Dark Light of Day – Jill Archer [Review]

Dark Light of Day cover author: Jill Archer

Quick Review: Hard to like main character but interesting story

Blurb: Armageddon is over. The demons won. And yet somehow…the world has continued. Survivors worship patron demons under a draconian system of tributes and rules. These laws keep the demons from warring among themselves, and the world from slipping back into chaos.

Noon Onyx grew up on the banks of the river Lethe, the daughter of a prominent politician, and a descendant of Lucifer’s warlords. Noon has a secret: She was born with waning magic, the dark, destructive, fiery power that is used to control demons and maintain the delicate peace among them. But a woman with waning magic is unheard of, and some would consider her an abomination.

Noon is summoned to attend St. Lucifer’s, a school of demon law. She must decide whether to declare her powers there…or to attempt to continue hiding them, knowing the price for doing so may be death. And once she meets the forbiddingly powerful Ari Carmine–who suspects Noon is harboring magic as deadly as his own–Noon realizes there may be more at stake than just her life.


Jen’s Review of DARK LIGHT OF DAY

Dark Light of Day (2012) is an urban fantasy (supposedly; it feels more like fantasy to me) set in a post-apocalyptic world. The demons won. Now people worship demons. There is a lot of mythological development, but the world itself left a lot to be desired. I had no sense of time or place in relation to now.

Obviously, this takes place in the future, but how far ahead in time? What continents are these towns on? I assume this is Earth, yet I don’t recall her saying so. I’ll concede that I may have missed that detail. However, my more general concern is that this world is not situated in such a way that makes it believable to me. Only a few places are mentioned. I have no idea about the larger picture of the world the characters are in. I’m also unclear about why this world is so technologically stunted when hundreds of years have passed since the apocalypse. Couldn’t/wouldn’t people have rebuilt by then?

The book starts with Noon trying to figure out how she can get out of going to the university where she will need to declare herself as a Maegster. She is not supposed to have that kind of magic. She and her brother are the opposite of how people are supposed to be. Men are supposed to have waning magic; women are supposed to have waxing magic.

Noon goes to school, but hides her magic and doesn’t declare because she hates the kind of magic she has. She thinks it’s unfair that she is the one woman who cannot heal and grow things. She hates who she is. Her self-doubt and self-hatred make it really hard for Ari, the young man who immediately takes a romantic interest in her.

At the university, she makes some friends. She keeps trying to hide who and what she is, but Ari and a few others know. Eventually, she’s forced to make a decision.

Meanwhile, everyone is on edge because healers have been attacked by a demon at or near the train station. Only one person got away alive.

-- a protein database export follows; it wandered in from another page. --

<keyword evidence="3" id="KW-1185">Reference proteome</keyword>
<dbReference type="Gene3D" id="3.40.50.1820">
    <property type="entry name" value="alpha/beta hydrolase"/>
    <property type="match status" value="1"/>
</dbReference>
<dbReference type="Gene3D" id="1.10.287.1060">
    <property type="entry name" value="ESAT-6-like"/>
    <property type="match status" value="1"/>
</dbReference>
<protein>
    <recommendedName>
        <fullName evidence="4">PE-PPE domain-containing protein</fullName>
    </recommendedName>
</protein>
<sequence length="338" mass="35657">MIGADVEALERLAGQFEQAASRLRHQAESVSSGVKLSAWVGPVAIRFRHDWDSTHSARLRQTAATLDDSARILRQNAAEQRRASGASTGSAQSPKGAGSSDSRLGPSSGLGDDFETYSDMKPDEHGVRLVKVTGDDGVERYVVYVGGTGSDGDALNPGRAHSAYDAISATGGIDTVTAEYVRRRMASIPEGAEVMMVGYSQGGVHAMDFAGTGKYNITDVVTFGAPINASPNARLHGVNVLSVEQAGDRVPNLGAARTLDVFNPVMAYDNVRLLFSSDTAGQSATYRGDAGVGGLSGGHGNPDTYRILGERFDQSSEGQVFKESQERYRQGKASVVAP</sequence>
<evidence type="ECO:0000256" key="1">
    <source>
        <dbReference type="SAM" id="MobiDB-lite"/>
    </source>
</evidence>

Noon is a hard character to like. She’s wishy-washy and skittish. At times, she is plain stupid. Noon seems more like a teenager, but she’s in her twenties. She does have some personal development, but I got the feeling a lot of her issues weren’t resolved at the end of the book.

Ari is okay, but he feels underdeveloped, probably because the reader never gets to see things from his perspective since the story is told in Noon’s first person point-of-view. Her other romantic interest is a manipulative jerk.

The strongest part of this book was the middle, which is funny because that’s where often stories start to sag. This one starts out slow. The middle is good. The ending sucks. It feels rushed. Not all the loose ends are cleaned up. Some things that are written just don’t make sense. For example, the explanation for how Noon gets her magic control isn’t always logical because sometimes the explanation fits and sometimes it doesn’t.

Also, the author makes a big deal about how Noon is in mourning. This threw me through a loop. I actually went back and re-read the previous chapter to see who died. No one did. I guess she was mourning the loss of a friendship, but the author took it too far. Another thing, Noon says at least her boyfriend is alive and well. Then, a little later you find out he’s still injured and using a cane. That doesn’t seem well to me.

I know I’ve complained a lot, but there had to have been something I liked or I wouldn’t have wasted my time reading it. I guess the mystery of the murdered women (that gets solved from left-field) made me continue. I also liked that the sex scenes were tastefully written.


This review was originally posted in 2014 on Books That Hook. I did not change it to post here. I only added the quick review. The first time I read Dark Light of Day, I only reviewed it on Goodreads, and I rated it 3.5 stars. The second time, I raised that rating to 4 stars.


Sexual Content: mild sex scenes. Audience: 18+

Published in 2012 by Ace Books.
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About Jen Schaper

In addition to being a book blogger, I am a mother of three children, a retail backroom coordinator, and a wannabe writer (when I make time to do it).
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